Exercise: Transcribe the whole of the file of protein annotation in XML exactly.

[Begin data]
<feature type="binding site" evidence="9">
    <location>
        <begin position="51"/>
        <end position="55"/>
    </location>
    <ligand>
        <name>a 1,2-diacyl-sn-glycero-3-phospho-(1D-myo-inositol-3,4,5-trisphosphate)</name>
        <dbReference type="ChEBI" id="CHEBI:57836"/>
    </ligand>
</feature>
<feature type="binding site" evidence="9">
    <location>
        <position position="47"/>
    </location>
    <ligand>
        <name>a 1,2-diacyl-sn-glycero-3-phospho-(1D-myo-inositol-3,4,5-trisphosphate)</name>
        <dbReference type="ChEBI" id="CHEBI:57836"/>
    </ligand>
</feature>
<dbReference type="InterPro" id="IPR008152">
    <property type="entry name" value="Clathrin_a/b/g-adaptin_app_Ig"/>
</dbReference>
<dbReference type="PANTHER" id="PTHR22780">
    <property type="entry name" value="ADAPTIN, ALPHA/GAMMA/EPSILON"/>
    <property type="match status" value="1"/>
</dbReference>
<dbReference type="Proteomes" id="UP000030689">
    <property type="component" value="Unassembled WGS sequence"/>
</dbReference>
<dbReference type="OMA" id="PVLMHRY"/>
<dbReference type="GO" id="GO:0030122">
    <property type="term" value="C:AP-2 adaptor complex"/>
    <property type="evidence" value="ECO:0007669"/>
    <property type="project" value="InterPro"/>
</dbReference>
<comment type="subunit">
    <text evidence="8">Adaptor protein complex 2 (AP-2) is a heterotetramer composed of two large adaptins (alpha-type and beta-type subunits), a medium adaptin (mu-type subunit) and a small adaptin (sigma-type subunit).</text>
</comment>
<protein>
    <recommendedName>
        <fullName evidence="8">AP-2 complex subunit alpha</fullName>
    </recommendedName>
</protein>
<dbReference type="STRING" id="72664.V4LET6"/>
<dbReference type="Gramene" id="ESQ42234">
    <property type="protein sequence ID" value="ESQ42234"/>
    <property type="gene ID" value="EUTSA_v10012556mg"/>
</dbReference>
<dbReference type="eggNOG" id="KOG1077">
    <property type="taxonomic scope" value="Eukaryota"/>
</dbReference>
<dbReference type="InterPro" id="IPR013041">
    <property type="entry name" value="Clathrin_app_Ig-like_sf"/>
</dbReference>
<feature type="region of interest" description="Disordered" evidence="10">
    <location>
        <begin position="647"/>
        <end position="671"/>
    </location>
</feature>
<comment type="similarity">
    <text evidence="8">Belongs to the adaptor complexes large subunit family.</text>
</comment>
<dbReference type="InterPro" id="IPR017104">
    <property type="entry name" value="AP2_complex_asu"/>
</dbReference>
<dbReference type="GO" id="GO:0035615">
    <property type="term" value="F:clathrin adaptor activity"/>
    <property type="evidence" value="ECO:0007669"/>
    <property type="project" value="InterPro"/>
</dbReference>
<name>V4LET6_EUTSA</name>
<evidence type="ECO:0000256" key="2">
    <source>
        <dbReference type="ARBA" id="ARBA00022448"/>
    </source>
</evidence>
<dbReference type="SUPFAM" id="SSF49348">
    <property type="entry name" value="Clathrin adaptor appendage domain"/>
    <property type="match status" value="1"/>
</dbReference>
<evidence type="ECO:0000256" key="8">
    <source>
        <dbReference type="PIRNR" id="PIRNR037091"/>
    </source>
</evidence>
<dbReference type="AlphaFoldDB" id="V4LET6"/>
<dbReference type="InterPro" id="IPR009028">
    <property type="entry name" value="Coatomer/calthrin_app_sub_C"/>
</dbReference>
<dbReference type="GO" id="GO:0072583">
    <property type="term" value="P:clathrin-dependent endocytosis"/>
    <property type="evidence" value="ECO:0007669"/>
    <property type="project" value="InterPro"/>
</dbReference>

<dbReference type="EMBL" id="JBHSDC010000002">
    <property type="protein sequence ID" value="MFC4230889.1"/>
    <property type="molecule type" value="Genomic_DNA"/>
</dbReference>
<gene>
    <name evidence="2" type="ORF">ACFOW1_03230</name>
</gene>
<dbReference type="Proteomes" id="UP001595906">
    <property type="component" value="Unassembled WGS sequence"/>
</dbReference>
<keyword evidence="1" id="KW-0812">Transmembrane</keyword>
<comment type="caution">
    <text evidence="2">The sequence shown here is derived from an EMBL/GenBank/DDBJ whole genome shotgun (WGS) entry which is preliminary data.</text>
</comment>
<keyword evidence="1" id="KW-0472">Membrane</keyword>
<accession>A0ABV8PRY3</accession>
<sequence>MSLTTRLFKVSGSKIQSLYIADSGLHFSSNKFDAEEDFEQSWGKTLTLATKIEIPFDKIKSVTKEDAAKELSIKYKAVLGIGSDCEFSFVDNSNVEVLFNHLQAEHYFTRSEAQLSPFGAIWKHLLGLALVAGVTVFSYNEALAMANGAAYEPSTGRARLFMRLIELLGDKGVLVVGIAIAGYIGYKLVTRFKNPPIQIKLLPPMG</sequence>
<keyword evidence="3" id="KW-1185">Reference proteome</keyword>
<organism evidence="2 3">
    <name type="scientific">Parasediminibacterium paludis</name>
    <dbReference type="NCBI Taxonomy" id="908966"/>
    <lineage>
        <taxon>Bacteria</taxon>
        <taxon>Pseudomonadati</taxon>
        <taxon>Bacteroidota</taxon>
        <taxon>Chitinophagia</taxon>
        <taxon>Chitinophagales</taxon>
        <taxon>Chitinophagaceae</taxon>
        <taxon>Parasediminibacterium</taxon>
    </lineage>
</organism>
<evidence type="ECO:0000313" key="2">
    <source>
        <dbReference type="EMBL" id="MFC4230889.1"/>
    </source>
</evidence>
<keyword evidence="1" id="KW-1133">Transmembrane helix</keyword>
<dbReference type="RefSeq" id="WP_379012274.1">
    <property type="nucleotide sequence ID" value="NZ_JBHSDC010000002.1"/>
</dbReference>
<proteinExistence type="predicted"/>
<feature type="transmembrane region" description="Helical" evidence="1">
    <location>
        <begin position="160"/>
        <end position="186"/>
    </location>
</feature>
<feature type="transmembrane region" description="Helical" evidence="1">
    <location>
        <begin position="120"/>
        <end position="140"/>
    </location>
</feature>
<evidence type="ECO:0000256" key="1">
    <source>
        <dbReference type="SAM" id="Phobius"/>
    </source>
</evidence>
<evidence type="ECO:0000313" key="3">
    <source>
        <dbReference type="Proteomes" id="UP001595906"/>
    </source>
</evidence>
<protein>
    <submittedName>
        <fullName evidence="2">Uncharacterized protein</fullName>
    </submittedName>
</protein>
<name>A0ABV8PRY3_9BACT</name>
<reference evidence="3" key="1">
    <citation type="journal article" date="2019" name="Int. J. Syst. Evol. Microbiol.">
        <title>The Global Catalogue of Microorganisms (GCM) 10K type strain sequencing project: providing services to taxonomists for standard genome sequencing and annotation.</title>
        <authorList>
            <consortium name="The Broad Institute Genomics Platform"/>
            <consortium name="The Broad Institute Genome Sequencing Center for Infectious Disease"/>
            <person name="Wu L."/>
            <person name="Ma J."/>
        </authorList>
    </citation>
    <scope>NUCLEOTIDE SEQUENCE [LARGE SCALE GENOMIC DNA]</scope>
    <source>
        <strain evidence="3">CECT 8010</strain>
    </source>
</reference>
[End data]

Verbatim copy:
<feature type="binding site" evidence="9">
    <location>
        <begin position="51"/>
        <end position="55"/>
    </location>
    <ligand>
        <name>a 1,2-diacyl-sn-glycero-3-phospho-(1D-myo-inositol-3,4,5-trisphosphate)</name>
        <dbReference type="ChEBI" id="CHEBI:57836"/>
    </ligand>
</feature>
<feature type="binding site" evidence="9">
    <location>
        <position position="47"/>
    </location>
    <ligand>
        <name>a 1,2-diacyl-sn-glycero-3-phospho-(1D-myo-inositol-3,4,5-trisphosphate)</name>
        <dbReference type="ChEBI" id="CHEBI:57836"/>
    </ligand>
</feature>
<dbReference type="InterPro" id="IPR008152">
    <property type="entry name" value="Clathrin_a/b/g-adaptin_app_Ig"/>
</dbReference>
<dbReference type="PANTHER" id="PTHR22780">
    <property type="entry name" value="ADAPTIN, ALPHA/GAMMA/EPSILON"/>
    <property type="match status" value="1"/>
</dbReference>
<dbReference type="Proteomes" id="UP000030689">
    <property type="component" value="Unassembled WGS sequence"/>
</dbReference>
<dbReference type="OMA" id="PVLMHRY"/>
<dbReference type="GO" id="GO:0030122">
    <property type="term" value="C:AP-2 adaptor complex"/>
    <property type="evidence" value="ECO:0007669"/>
    <property type="project" value="InterPro"/>
</dbReference>
<comment type="subunit">
    <text evidence="8">Adaptor protein complex 2 (AP-2) is a heterotetramer composed of two large adaptins (alpha-type and beta-type subunits), a medium adaptin (mu-type subunit) and a small adaptin (sigma-type subunit).</text>
</comment>
<protein>
    <recommendedName>
        <fullName evidence="8">AP-2 complex subunit alpha</fullName>
    </recommendedName>
</protein>
<dbReference type="STRING" id="72664.V4LET6"/>
<dbReference type="Gramene" id="ESQ42234">
    <property type="protein sequence ID" value="ESQ42234"/>
    <property type="gene ID" value="EUTSA_v10012556mg"/>
</dbReference>
<dbReference type="eggNOG" id="KOG1077">
    <property type="taxonomic scope" value="Eukaryota"/>
</dbReference>
<dbReference type="InterPro" id="IPR013041">
    <property type="entry name" value="Clathrin_app_Ig-like_sf"/>
</dbReference>
<feature type="region of interest" description="Disordered" evidence="10">
    <location>
        <begin position="647"/>
        <end position="671"/>
    </location>
</feature>
<comment type="similarity">
    <text evidence="8">Belongs to the adaptor complexes large subunit family.</text>
</comment>
<dbReference type="InterPro" id="IPR017104">
    <property type="entry name" value="AP2_complex_asu"/>
</dbReference>
<dbReference type="GO" id="GO:0035615">
    <property type="term" value="F:clathrin adaptor activity"/>
    <property type="evidence" value="ECO:0007669"/>
    <property type="project" value="InterPro"/>
</dbReference>
<name>V4LET6_EUTSA</name>
<evidence type="ECO:0000256" key="2">
    <source>
        <dbReference type="ARBA" id="ARBA00022448"/>
    </source>
</evidence>
<dbReference type="SUPFAM" id="SSF49348">
    <property type="entry name" value="Clathrin adaptor appendage domain"/>
    <property type="match status" value="1"/>
</dbReference>
<evidence type="ECO:0000256" key="8">
    <source>
        <dbReference type="PIRNR" id="PIRNR037091"/>
    </source>
</evidence>
<dbReference type="AlphaFoldDB" id="V4LET6"/>
<dbReference type="InterPro" id="IPR009028">
    <property type="entry name" value="Coatomer/calthrin_app_sub_C"/>
</dbReference>
<dbReference type="GO" id="GO:0072583">
    <property type="term" value="P:clathrin-dependent endocytosis"/>
    <property type="evidence" value="ECO:0007669"/>
    <property type="project" value="InterPro"/>
</dbReference>

<dbReference type="EMBL" id="JBHSDC010000002">
    <property type="protein sequence ID" value="MFC4230889.1"/>
    <property type="molecule type" value="Genomic_DNA"/>
</dbReference>
<gene>
    <name evidence="2" type="ORF">ACFOW1_03230</name>
</gene>
<dbReference type="Proteomes" id="UP001595906">
    <property type="component" value="Unassembled WGS sequence"/>
</dbReference>
<keyword evidence="1" id="KW-0812">Transmembrane</keyword>
<comment type="caution">
    <text evidence="2">The sequence shown here is derived from an EMBL/GenBank/DDBJ whole genome shotgun (WGS) entry which is preliminary data.</text>
</comment>
<keyword evidence="1" id="KW-0472">Membrane</keyword>
<accession>A0ABV8PRY3</accession>
<sequence>MSLTTRLFKVSGSKIQSLYIADSGLHFSSNKFDAEEDFEQSWGKTLTLATKIEIPFDKIKSVTKEDAAKELSIKYKAVLGIGSDCEFSFVDNSNVEVLFNHLQAEHYFTRSEAQLSPFGAIWKHLLGLALVAGVTVFSYNEALAMANGAAYEPSTGRARLFMRLIELLGDKGVLVVGIAIAGYIGYKLVTRFKNPPIQIKLLPPMG</sequence>
<keyword evidence="3" id="KW-1185">Reference proteome</keyword>
<organism evidence="2 3">
    <name type="scientific">Parasediminibacterium paludis</name>
    <dbReference type="NCBI Taxonomy" id="908966"/>
    <lineage>
        <taxon>Bacteria</taxon>
        <taxon>Pseudomonadati</taxon>
        <taxon>Bacteroidota</taxon>
        <taxon>Chitinophagia</taxon>
        <taxon>Chitinophagales</taxon>
        <taxon>Chitinophagaceae</taxon>
        <taxon>Parasediminibacterium</taxon>
    </lineage>
</organism>
<evidence type="ECO:0000313" key="2">
    <source>
        <dbReference type="EMBL" id="MFC4230889.1"/>
    </source>
</evidence>
<keyword evidence="1" id="KW-1133">Transmembrane helix</keyword>
<dbReference type="RefSeq" id="WP_379012274.1">
    <property type="nucleotide sequence ID" value="NZ_JBHSDC010000002.1"/>
</dbReference>
<proteinExistence type="predicted"/>
<feature type="transmembrane region" description="Helical" evidence="1">
    <location>
        <begin position="160"/>
        <end position="186"/>
    </location>
</feature>
<feature type="transmembrane region" description="Helical" evidence="1">
    <location>
        <begin position="120"/>
        <end position="140"/>
    </location>
</feature>
<evidence type="ECO:0000256" key="1">
    <source>
        <dbReference type="SAM" id="Phobius"/>
    </source>
</evidence>
<evidence type="ECO:0000313" key="3">
    <source>
        <dbReference type="Proteomes" id="UP001595906"/>
    </source>
</evidence>
<protein>
    <submittedName>
        <fullName evidence="2">Uncharacterized protein</fullName>
    </submittedName>
</protein>
<name>A0ABV8PRY3_9BACT</name>
<reference evidence="3" key="1">
    <citation type="journal article" date="2019" name="Int. J. Syst. Evol. Microbiol.">
        <title>The Global Catalogue of Microorganisms (GCM) 10K type strain sequencing project: providing services to taxonomists for standard genome sequencing and annotation.</title>
        <authorList>
            <consortium name="The Broad Institute Genomics Platform"/>
            <consortium name="The Broad Institute Genome Sequencing Center for Infectious Disease"/>
            <person name="Wu L."/>
            <person name="Ma J."/>
        </authorList>
    </citation>
    <scope>NUCLEOTIDE SEQUENCE [LARGE SCALE GENOMIC DNA]</scope>
    <source>
        <strain evidence="3">CECT 8010</strain>
    </source>
</reference>